This month, Dibbs is celebrating Comic Books You Should Collect! Every day, we are diving deeper into single issues that changed the game, or have been internalized in comic collecting history!
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A Whole New World
Brian K. Vaughn and Fiona Staples struck world-building gold when they released issue #1 of Saga in 2012. The book's cross between intergalactic sci-fi and magic-drenched fantasy creates a world comic readers only dream of experiencing. Fans also appreciated the refreshing embrace of utter chaos and crudeness the book put you into immediately upon reading the first page. BKV doesn’t stray away from inappropriateness, but instead wields it as a weapon to subdue readers into relating to his bigger than life characters. You're supposed to feel uncomfortable at times because the characters are.
Now, more than ever, is the best time to dive into this instant classic. BKV and Staples recently brought the book back from a multi-year hiatus, so new readers have a time to go back and catch up before the ongoing series gets too intimidating.
Alana is having a baby. I don’t mean that she’s due to have a baby; I mean the first panel is her giving full-on birth to her baby. Her husband, Marko ignores her blood curdling screams and insists she’s never looked more beautiful. Their baby, Hazel, is born safe and sound but only for a moment. The family is surprised by two opposing forces who want them dead. The two brace their daughter and hold each other tight, but find they are the only ones that survived the crossfire.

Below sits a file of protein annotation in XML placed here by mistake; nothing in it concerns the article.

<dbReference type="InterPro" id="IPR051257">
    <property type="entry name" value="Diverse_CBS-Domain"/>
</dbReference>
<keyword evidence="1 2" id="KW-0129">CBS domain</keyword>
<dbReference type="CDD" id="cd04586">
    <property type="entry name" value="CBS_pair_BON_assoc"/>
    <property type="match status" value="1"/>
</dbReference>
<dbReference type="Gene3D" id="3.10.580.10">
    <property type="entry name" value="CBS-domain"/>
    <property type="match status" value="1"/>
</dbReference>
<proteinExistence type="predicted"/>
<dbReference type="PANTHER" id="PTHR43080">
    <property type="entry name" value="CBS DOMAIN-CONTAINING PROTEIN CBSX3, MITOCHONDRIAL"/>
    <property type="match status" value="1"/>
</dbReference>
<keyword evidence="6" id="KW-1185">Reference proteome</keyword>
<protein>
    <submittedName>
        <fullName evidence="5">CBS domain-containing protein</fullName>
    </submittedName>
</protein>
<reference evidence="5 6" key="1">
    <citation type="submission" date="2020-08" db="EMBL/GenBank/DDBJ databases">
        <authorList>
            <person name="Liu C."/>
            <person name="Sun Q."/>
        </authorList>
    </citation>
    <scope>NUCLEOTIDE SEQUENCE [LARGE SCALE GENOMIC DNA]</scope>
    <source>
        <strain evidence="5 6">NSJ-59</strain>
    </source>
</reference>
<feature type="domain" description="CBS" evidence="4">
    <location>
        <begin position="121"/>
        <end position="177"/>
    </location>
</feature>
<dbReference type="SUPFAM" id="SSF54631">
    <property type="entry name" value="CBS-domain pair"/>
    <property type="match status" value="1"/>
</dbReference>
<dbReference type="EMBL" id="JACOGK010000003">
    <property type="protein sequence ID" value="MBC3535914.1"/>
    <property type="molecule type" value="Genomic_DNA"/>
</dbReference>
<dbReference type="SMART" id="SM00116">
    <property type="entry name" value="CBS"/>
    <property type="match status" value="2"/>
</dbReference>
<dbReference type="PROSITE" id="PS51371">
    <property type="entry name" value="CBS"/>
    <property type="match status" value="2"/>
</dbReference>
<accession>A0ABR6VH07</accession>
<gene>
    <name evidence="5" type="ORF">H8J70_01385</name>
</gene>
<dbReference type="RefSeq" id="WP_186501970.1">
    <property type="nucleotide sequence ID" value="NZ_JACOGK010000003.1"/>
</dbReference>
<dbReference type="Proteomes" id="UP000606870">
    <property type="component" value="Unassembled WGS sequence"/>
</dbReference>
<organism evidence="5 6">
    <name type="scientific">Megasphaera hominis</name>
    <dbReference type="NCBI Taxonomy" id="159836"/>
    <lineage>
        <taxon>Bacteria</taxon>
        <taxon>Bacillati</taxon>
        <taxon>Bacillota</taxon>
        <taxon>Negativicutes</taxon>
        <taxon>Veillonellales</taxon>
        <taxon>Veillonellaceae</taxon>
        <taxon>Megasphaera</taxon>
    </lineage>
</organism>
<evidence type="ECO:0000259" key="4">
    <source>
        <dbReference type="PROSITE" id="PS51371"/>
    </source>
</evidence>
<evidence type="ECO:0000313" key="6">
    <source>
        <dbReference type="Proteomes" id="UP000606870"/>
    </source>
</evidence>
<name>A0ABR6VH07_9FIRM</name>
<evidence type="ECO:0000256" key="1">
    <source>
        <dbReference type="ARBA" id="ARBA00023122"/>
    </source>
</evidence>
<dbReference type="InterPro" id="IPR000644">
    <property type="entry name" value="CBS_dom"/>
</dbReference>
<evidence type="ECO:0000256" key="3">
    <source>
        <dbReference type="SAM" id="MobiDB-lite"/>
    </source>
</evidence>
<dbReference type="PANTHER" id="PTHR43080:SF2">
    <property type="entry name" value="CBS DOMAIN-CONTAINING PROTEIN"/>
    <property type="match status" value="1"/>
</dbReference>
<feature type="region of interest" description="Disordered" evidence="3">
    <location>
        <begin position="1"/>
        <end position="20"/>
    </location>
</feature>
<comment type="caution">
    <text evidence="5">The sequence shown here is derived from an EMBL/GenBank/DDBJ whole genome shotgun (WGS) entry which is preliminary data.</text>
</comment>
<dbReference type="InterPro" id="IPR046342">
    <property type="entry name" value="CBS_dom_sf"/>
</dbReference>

Our narrator, Hazel, introduces us to an ongoing war between 2 planets Wreath and Landfall. No ones sure how the war started, but it’s gravitational pull has brought many other planets and races to pick sides. Alana is from Landfall and Marko is from Wreath. While Romeo and Juliet-like at first glance, their new family is in much worse danger.
We are introduced to Prince Robot IV, who's been tasked with hunting the defected Landfallian soldier, Alana. It’s revealed that she ran away with Marko, who was being held as a prisoner of war. The news of their offspring has reached their respected kingdoms and Prince Robot IV has been tasked with killing the couple as soon as possible.
We also meet The Will and his partner Lying Cat, who’ve been hired by the Wreath government to kill Alana and Marko, but not Hazel. He’s given a card with “unlimited funds”, but is warned that additional freelancers have been hired to kill the couple as well.
Needless to say the story only gets crazier from here!
This book has been a magnet for awards and accolades in the comic industry. It won 12 Eisners, 17 Harvey awards, and the first trade paperback won a Hugo Award for Best Graphic Novel. Critics applaud its complex portrayal of sexuality, ethnicity, societal roles, and for its commentary on violence and war. It even saw censorship from Apple and digital comic company, Comixology, for its depiction of explicit sexual acts. While these challenges were quickly reversed, it was included in the ALA’s list of ten most frequently challenged books of 2014.